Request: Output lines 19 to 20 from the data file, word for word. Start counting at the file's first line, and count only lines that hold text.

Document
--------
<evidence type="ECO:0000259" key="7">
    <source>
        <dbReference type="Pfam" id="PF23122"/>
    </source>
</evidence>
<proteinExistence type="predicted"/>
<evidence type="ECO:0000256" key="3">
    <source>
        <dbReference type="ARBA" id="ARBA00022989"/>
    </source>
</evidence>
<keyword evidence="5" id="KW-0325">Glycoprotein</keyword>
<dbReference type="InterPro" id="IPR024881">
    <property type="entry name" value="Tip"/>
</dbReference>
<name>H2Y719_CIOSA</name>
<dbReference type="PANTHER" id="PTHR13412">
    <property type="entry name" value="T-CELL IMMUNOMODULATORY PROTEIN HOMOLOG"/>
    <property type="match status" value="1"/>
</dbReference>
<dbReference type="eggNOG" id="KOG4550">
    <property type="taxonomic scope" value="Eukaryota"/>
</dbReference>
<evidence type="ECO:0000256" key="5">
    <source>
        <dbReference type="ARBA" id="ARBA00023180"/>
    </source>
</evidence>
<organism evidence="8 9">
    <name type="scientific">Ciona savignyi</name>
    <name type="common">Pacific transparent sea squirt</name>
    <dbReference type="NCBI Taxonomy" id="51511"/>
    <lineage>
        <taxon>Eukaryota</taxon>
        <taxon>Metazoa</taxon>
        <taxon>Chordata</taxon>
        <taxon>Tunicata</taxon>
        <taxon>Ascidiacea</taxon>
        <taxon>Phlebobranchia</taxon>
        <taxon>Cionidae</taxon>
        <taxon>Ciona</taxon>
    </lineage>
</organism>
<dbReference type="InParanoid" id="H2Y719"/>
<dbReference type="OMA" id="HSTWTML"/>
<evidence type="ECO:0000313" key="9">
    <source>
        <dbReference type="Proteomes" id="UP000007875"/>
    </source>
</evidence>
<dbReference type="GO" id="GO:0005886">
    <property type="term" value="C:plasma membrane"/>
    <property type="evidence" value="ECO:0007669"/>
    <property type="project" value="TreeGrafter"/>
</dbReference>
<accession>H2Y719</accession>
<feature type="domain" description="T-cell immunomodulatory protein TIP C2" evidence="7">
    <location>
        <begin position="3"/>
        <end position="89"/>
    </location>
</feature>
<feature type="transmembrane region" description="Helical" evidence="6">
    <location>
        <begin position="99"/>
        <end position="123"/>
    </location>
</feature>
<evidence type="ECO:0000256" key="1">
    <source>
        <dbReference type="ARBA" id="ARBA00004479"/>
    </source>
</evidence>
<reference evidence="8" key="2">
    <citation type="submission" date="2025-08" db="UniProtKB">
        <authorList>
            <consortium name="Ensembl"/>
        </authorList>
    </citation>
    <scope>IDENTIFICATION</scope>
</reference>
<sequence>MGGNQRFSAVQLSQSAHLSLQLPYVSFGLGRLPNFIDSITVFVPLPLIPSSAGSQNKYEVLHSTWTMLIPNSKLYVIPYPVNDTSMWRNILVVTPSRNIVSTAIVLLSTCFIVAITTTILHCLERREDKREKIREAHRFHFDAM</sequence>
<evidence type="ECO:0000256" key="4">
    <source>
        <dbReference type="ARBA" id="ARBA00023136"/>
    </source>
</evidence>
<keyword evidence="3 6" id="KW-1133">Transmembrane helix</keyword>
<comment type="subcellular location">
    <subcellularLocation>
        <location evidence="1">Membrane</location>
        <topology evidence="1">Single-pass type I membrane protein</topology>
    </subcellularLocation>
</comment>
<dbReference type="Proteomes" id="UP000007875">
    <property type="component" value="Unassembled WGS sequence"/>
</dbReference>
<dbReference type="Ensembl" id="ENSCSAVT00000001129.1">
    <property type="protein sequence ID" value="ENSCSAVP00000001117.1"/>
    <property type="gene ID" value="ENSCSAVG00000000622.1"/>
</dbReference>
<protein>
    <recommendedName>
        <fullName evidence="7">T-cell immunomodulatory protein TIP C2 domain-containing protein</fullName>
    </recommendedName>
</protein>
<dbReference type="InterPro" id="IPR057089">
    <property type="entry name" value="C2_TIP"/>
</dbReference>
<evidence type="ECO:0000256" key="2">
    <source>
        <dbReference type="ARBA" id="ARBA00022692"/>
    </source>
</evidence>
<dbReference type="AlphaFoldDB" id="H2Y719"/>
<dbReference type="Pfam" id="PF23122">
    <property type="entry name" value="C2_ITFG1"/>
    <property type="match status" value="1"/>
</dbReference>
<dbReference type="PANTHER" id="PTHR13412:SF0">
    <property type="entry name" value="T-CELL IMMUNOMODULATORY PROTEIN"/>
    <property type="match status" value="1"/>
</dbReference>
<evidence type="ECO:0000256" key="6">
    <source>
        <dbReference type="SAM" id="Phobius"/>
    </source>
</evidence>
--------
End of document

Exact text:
    <property type="match status" value="1"/>
</dbReference>